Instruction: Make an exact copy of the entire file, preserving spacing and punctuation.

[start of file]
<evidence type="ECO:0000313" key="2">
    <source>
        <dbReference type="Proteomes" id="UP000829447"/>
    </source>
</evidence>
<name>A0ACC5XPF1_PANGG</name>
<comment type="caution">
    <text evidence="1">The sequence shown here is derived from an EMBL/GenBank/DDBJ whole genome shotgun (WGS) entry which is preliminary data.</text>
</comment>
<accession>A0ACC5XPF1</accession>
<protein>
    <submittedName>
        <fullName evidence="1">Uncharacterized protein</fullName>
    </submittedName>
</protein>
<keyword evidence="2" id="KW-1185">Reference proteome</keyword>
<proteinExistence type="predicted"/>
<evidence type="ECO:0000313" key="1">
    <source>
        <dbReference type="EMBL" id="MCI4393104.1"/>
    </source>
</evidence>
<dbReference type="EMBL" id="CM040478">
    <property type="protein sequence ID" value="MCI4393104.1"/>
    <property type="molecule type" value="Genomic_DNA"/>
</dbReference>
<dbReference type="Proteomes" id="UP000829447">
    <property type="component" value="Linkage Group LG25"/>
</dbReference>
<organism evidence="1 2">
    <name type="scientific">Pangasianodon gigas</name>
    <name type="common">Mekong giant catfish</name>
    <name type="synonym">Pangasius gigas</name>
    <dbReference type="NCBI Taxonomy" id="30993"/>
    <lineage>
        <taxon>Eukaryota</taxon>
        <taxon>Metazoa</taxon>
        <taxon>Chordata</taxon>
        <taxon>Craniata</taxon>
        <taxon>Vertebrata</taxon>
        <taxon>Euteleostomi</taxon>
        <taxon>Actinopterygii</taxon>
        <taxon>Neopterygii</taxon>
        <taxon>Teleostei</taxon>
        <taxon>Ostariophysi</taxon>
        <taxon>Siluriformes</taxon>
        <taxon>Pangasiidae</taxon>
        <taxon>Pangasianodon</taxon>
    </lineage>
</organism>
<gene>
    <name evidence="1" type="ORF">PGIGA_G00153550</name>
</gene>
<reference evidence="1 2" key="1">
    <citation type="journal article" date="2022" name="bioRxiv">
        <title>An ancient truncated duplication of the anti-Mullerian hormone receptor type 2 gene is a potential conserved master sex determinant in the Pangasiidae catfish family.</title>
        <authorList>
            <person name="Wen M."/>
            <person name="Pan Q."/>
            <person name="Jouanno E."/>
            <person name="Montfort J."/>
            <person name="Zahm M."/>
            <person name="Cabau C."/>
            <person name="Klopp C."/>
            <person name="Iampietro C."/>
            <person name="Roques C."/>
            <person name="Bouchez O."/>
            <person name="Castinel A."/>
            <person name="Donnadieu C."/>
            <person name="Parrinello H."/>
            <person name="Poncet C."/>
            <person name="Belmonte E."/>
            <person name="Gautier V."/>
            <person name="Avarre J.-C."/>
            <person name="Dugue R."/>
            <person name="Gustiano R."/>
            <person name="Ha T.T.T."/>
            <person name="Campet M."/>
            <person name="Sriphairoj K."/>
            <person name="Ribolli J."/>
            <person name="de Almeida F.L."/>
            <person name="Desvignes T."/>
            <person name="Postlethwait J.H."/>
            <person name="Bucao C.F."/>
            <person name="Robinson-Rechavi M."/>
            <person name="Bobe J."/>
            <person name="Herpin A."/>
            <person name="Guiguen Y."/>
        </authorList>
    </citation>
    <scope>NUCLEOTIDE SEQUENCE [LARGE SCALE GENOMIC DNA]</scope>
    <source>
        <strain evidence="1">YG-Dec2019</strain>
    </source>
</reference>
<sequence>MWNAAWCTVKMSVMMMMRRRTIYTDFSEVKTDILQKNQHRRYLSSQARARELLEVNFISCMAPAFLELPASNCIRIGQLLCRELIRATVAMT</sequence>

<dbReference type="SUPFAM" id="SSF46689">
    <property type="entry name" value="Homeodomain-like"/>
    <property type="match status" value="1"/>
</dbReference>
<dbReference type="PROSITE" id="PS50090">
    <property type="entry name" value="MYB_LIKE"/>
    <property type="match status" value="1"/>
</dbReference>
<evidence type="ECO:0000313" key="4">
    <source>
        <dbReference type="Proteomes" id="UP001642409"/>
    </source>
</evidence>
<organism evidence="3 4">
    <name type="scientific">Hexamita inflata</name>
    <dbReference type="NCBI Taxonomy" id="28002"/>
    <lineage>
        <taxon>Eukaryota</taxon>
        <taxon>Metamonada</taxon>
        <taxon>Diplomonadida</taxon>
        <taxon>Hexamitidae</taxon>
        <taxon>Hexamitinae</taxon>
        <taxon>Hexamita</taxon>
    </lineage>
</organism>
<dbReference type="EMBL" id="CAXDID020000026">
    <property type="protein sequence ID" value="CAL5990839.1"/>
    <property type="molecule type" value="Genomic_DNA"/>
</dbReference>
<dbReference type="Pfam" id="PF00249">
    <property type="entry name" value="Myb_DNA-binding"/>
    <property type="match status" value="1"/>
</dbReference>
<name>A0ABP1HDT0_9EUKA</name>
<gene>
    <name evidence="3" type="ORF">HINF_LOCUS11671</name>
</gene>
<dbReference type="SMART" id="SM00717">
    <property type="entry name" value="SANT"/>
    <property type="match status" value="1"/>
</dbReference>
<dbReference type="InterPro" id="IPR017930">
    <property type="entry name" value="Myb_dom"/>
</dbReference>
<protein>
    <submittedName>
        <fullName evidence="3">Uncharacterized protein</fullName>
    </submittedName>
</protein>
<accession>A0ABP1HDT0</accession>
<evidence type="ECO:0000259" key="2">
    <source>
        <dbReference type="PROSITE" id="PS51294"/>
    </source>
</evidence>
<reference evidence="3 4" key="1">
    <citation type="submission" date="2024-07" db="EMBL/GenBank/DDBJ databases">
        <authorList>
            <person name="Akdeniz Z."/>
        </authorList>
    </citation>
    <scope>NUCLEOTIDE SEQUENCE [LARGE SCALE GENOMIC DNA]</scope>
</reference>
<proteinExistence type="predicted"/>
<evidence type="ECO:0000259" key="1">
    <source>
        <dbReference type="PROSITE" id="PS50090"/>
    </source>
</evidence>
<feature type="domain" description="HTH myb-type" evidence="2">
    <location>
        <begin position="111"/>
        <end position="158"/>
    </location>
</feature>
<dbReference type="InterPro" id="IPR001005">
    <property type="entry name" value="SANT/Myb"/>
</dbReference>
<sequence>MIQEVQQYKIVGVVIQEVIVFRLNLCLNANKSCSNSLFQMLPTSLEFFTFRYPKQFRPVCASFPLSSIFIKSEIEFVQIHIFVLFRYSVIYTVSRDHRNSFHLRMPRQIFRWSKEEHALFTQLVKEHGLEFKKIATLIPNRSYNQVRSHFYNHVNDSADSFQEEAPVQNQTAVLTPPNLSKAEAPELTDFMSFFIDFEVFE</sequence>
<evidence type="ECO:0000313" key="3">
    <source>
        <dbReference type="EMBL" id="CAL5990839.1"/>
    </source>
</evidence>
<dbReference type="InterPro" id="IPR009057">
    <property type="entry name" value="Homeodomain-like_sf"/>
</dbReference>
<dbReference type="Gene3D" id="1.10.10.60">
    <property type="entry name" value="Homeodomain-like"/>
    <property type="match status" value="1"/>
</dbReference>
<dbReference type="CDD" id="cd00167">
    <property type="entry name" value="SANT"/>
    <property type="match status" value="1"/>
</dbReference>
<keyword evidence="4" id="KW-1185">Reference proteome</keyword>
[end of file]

<evidence type="ECO:0000313" key="2">
    <source>
        <dbReference type="Proteomes" id="UP000829447"/>
    </source>
</evidence>
<name>A0ACC5XPF1_PANGG</name>
<comment type="caution">
    <text evidence="1">The sequence shown here is derived from an EMBL/GenBank/DDBJ whole genome shotgun (WGS) entry which is preliminary data.</text>
</comment>
<accession>A0ACC5XPF1</accession>
<protein>
    <submittedName>
        <fullName evidence="1">Uncharacterized protein</fullName>
    </submittedName>
</protein>
<keyword evidence="2" id="KW-1185">Reference proteome</keyword>
<proteinExistence type="predicted"/>
<evidence type="ECO:0000313" key="1">
    <source>
        <dbReference type="EMBL" id="MCI4393104.1"/>
    </source>
</evidence>
<dbReference type="EMBL" id="CM040478">
    <property type="protein sequence ID" value="MCI4393104.1"/>
    <property type="molecule type" value="Genomic_DNA"/>
</dbReference>
<dbReference type="Proteomes" id="UP000829447">
    <property type="component" value="Linkage Group LG25"/>
</dbReference>
<organism evidence="1 2">
    <name type="scientific">Pangasianodon gigas</name>
    <name type="common">Mekong giant catfish</name>
    <name type="synonym">Pangasius gigas</name>
    <dbReference type="NCBI Taxonomy" id="30993"/>
    <lineage>
        <taxon>Eukaryota</taxon>
        <taxon>Metazoa</taxon>
        <taxon>Chordata</taxon>
        <taxon>Craniata</taxon>
        <taxon>Vertebrata</taxon>
        <taxon>Euteleostomi</taxon>
        <taxon>Actinopterygii</taxon>
        <taxon>Neopterygii</taxon>
        <taxon>Teleostei</taxon>
        <taxon>Ostariophysi</taxon>
        <taxon>Siluriformes</taxon>
        <taxon>Pangasiidae</taxon>
        <taxon>Pangasianodon</taxon>
    </lineage>
</organism>
<gene>
    <name evidence="1" type="ORF">PGIGA_G00153550</name>
</gene>
<reference evidence="1 2" key="1">
    <citation type="journal article" date="2022" name="bioRxiv">
        <title>An ancient truncated duplication of the anti-Mullerian hormone receptor type 2 gene is a potential conserved master sex determinant in the Pangasiidae catfish family.</title>
        <authorList>
            <person name="Wen M."/>
            <person name="Pan Q."/>
            <person name="Jouanno E."/>
            <person name="Montfort J."/>
            <person name="Zahm M."/>
            <person name="Cabau C."/>
            <person name="Klopp C."/>
            <person name="Iampietro C."/>
            <person name="Roques C."/>
            <person name="Bouchez O."/>
            <person name="Castinel A."/>
            <person name="Donnadieu C."/>
            <person name="Parrinello H."/>
            <person name="Poncet C."/>
            <person name="Belmonte E."/>
            <person name="Gautier V."/>
            <person name="Avarre J.-C."/>
            <person name="Dugue R."/>
            <person name="Gustiano R."/>
            <person name="Ha T.T.T."/>
            <person name="Campet M."/>
            <person name="Sriphairoj K."/>
            <person name="Ribolli J."/>
            <person name="de Almeida F.L."/>
            <person name="Desvignes T."/>
            <person name="Postlethwait J.H."/>
            <person name="Bucao C.F."/>
            <person name="Robinson-Rechavi M."/>
            <person name="Bobe J."/>
            <person name="Herpin A."/>
            <person name="Guiguen Y."/>
        </authorList>
    </citation>
    <scope>NUCLEOTIDE SEQUENCE [LARGE SCALE GENOMIC DNA]</scope>
    <source>
        <strain evidence="1">YG-Dec2019</strain>
    </source>
</reference>
<sequence>MWNAAWCTVKMSVMMMMRRRTIYTDFSEVKTDILQKNQHRRYLSSQARARELLEVNFISCMAPAFLELPASNCIRIGQLLCRELIRATVAMT</sequence>

<dbReference type="SUPFAM" id="SSF46689">
    <property type="entry name" value="Homeodomain-like"/>
    <property type="match status" value="1"/>
</dbReference>
<dbReference type="PROSITE" id="PS50090">
    <property type="entry name" value="MYB_LIKE"/>
    <property type="match status" value="1"/>
</dbReference>
<evidence type="ECO:0000313" key="4">
    <source>
        <dbReference type="Proteomes" id="UP001642409"/>
    </source>
</evidence>
<organism evidence="3 4">
    <name type="scientific">Hexamita inflata</name>
    <dbReference type="NCBI Taxonomy" id="28002"/>
    <lineage>
        <taxon>Eukaryota</taxon>
        <taxon>Metamonada</taxon>
        <taxon>Diplomonadida</taxon>
        <taxon>Hexamitidae</taxon>
        <taxon>Hexamitinae</taxon>
        <taxon>Hexamita</taxon>
    </lineage>
</organism>
<dbReference type="EMBL" id="CAXDID020000026">
    <property type="protein sequence ID" value="CAL5990839.1"/>
    <property type="molecule type" value="Genomic_DNA"/>
</dbReference>
<dbReference type="Pfam" id="PF00249">
    <property type="entry name" value="Myb_DNA-binding"/>
    <property type="match status" value="1"/>
</dbReference>
<name>A0ABP1HDT0_9EUKA</name>
<gene>
    <name evidence="3" type="ORF">HINF_LOCUS11671</name>
</gene>
<dbReference type="SMART" id="SM00717">
    <property type="entry name" value="SANT"/>
    <property type="match status" value="1"/>
</dbReference>
<dbReference type="InterPro" id="IPR017930">
    <property type="entry name" value="Myb_dom"/>
</dbReference>
<protein>
    <submittedName>
        <fullName evidence="3">Uncharacterized protein</fullName>
    </submittedName>
</protein>
<accession>A0ABP1HDT0</accession>
<evidence type="ECO:0000259" key="2">
    <source>
        <dbReference type="PROSITE" id="PS51294"/>
    </source>
</evidence>
<reference evidence="3 4" key="1">
    <citation type="submission" date="2024-07" db="EMBL/GenBank/DDBJ databases">
        <authorList>
            <person name="Akdeniz Z."/>
        </authorList>
    </citation>
    <scope>NUCLEOTIDE SEQUENCE [LARGE SCALE GENOMIC DNA]</scope>
</reference>
<proteinExistence type="predicted"/>
<evidence type="ECO:0000259" key="1">
    <source>
        <dbReference type="PROSITE" id="PS50090"/>
    </source>
</evidence>
<feature type="domain" description="HTH myb-type" evidence="2">
    <location>
        <begin position="111"/>
        <end position="158"/>
    </location>
</feature>
<dbReference type="InterPro" id="IPR001005">
    <property type="entry name" value="SANT/Myb"/>
</dbReference>
<sequence>MIQEVQQYKIVGVVIQEVIVFRLNLCLNANKSCSNSLFQMLPTSLEFFTFRYPKQFRPVCASFPLSSIFIKSEIEFVQIHIFVLFRYSVIYTVSRDHRNSFHLRMPRQIFRWSKEEHALFTQLVKEHGLEFKKIATLIPNRSYNQVRSHFYNHVNDSADSFQEEAPVQNQTAVLTPPNLSKAEAPELTDFMSFFIDFEVFE</sequence>
<evidence type="ECO:0000313" key="3">
    <source>
        <dbReference type="EMBL" id="CAL5990839.1"/>
    </source>
</evidence>
<dbReference type="InterPro" id="IPR009057">
    <property type="entry name" value="Homeodomain-like_sf"/>
</dbReference>
<dbReference type="Gene3D" id="1.10.10.60">
    <property type="entry name" value="Homeodomain-like"/>
    <property type="match status" value="1"/>
</dbReference>
<dbReference type="CDD" id="cd00167">
    <property type="entry name" value="SANT"/>
    <property type="match status" value="1"/>
</dbReference>
<keyword evidence="4" id="KW-1185">Reference proteome</keyword>